Can being an environmentally conscious retailer dramatically improve your profitability?
For years we’ve been reading statistics like 87% of consumers have a more positive image of companies that support social or environmental issues. But what does “a more positive image” mean? More sales? More growth? Is sustainability just table stakes – a little greenwashing for the millennials? Or is sustainable business actually good business? Where are the numbers?
The numbers are here. Sustainability isn’t just good business; it’s great business.
Here’s how DTC brands are achieving impressive results by implementing best practices for sustainability within their organization and for their customers:
UNITED BY BLUE is a past Verbal+Visual client whose sustainable identity has fueled their impressive growth. Their core philosophy is short and sweet: “for every product purchased, United by Blue removes one pound of trash from oceans and waterways.” It’s a concise commitment that’s led to record sales and substantial growth for this omnichannel powerhouse.
And they’re not alone: sustainably-marketed products grew 7x faster than their non-sustainable counterparts, 55% of all recent CPG market growth in past years came from sustainable businesses, and sustainable market growth is rising – with an across the board increase of +2.4 points in recent years.
When it comes to expanding market share, sustainable brands have a considerable edge. And the advantage isn’t just limited to growth:
Sustainability isn’t always dry stats and crunchy-granola copy – sometimes it’s 55 sheep dangling from a helicopter high above the Montana scrub. That’s what sustainability looked like for Verbal+Visual client KUIU when it transplanted much needed sheep to important habitats in Montana and North Dakota. It was the perfect project for this outdoor outfitter and the adventurous customers who buy its rugged gear at premium prices. In fact, the project resulted in the kind of response that DTC brands dream of.
KUIU’s sustainability projects prompted enthusiastic comments from customers and fans.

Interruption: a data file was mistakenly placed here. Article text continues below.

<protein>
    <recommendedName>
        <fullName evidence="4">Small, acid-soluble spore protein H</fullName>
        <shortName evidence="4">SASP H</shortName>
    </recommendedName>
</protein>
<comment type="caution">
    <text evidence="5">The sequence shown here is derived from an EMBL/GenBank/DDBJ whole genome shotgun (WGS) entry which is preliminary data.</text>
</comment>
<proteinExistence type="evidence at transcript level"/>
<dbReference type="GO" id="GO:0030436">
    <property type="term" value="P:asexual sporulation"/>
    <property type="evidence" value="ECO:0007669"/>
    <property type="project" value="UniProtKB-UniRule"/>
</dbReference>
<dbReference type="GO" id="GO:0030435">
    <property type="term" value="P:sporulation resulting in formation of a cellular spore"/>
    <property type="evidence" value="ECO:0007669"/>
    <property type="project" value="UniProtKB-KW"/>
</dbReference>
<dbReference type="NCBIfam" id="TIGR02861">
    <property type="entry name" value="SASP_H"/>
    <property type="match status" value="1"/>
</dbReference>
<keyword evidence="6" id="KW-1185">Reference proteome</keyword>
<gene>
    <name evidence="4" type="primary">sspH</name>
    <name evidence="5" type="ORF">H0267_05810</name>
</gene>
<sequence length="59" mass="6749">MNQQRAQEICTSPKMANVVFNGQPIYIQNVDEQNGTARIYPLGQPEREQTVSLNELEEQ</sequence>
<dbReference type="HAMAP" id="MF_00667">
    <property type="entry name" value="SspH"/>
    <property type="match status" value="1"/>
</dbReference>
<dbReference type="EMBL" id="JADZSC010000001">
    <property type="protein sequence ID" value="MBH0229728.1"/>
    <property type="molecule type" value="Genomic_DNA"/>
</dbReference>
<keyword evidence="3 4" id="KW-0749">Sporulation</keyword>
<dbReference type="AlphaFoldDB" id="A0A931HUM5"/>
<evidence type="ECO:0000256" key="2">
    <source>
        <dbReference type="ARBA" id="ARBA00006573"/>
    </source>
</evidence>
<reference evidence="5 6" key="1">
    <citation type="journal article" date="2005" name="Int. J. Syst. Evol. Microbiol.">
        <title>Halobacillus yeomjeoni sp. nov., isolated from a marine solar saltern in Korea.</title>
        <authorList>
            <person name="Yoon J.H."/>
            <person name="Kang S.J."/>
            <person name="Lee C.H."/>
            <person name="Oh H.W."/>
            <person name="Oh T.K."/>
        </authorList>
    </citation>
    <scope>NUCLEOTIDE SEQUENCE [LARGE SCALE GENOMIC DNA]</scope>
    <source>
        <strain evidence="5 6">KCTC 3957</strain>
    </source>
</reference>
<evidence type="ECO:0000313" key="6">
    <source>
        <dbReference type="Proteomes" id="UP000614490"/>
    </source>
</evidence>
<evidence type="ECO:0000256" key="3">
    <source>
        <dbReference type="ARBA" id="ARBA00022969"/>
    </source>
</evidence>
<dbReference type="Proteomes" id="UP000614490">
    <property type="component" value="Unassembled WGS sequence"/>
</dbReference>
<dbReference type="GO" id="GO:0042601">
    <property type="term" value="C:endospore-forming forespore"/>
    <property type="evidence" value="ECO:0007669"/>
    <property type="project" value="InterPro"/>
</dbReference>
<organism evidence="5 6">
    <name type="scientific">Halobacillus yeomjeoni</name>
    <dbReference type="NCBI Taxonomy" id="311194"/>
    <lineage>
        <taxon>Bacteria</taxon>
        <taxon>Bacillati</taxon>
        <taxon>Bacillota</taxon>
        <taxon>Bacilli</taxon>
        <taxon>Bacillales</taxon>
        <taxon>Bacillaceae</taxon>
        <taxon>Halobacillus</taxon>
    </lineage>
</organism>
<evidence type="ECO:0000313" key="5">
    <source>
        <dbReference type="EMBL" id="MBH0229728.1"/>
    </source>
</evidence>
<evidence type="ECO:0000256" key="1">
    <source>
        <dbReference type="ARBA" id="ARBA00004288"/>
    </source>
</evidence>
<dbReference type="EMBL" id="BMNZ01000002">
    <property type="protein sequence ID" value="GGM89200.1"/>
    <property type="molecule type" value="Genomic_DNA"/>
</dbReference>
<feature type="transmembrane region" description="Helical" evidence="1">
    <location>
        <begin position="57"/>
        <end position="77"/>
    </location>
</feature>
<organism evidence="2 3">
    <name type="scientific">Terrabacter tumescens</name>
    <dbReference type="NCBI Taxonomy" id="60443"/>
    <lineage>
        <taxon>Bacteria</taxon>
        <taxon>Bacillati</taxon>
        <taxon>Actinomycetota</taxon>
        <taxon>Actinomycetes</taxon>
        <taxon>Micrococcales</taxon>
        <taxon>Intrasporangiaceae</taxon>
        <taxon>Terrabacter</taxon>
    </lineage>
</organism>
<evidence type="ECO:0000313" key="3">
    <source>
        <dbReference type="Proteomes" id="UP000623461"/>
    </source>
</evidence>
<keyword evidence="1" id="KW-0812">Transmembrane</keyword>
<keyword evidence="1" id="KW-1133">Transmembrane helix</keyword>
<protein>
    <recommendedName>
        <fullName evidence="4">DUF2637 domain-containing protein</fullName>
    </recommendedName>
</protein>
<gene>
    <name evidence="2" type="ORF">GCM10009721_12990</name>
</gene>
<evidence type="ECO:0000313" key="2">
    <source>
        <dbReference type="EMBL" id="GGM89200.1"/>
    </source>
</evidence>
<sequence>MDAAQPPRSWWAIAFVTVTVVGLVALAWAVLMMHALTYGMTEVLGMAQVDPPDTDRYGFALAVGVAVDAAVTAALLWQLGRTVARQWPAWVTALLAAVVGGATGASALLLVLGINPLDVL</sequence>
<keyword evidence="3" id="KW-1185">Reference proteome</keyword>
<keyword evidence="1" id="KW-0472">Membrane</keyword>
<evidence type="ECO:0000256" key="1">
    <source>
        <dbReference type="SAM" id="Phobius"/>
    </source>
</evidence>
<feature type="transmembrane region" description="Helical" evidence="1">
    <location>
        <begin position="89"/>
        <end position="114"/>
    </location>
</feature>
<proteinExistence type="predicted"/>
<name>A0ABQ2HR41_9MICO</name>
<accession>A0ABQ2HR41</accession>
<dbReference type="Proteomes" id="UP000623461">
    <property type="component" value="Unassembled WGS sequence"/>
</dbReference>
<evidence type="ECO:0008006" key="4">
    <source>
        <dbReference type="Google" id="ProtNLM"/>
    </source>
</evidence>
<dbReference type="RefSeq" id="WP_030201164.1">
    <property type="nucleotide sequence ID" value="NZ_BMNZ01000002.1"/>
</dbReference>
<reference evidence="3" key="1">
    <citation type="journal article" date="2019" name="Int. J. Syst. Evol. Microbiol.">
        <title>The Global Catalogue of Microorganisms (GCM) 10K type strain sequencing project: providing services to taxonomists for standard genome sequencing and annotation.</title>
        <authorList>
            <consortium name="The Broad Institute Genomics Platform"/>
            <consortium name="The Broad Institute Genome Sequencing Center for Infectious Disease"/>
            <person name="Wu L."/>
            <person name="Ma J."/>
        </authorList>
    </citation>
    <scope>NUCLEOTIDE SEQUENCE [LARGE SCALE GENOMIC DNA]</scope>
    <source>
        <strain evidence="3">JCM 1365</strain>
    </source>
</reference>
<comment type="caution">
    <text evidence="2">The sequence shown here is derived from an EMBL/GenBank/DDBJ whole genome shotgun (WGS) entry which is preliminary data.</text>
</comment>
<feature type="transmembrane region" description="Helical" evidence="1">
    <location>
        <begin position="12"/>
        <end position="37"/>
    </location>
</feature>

That makes sense given that consumers of sustainable brands are less-price sensitive and more open to price premiums. Not to mention that sustainably-branded products have overall price premiums of 39% when compared to non-sustainable brands. Consumers of sustainable brands are proven to be less-price sensitive and more open to price premiums. price premiums.
Why are consumers spending more for mission-driven products? It might have something to do with the 73% of millennials that prioritize sustainability over lower cost. Or the fact that, the higher the household income, the more likely consumers are to buy sustainably marketed goods.
So sustainable business means more growth at higher prices, but what does it mean for marketing?
It seems that every brand has a marketing plan based on its commitment to the environment. Is it an approach that yields good returns?
This year, Verbal+Visual client Faherty is launching a sustainable fashion initiative that will include free repairs, recycling opportunities, and an upcycling program for pre-loved items of Faherty clothing. When Reformation launched a similar circular fashion program they saw an increase of 2,500 new shoppers with almost no additional marketing cost, a $0.1 million reduction in customer acquisition cost, and the benefit of unpaid earned media to the tune of $0.4 million.
Sustainably-minded campaigns drive real results.
But sustainable practice isn’t just good for sales and marketing, it can also mean substantial savings for production and distribution.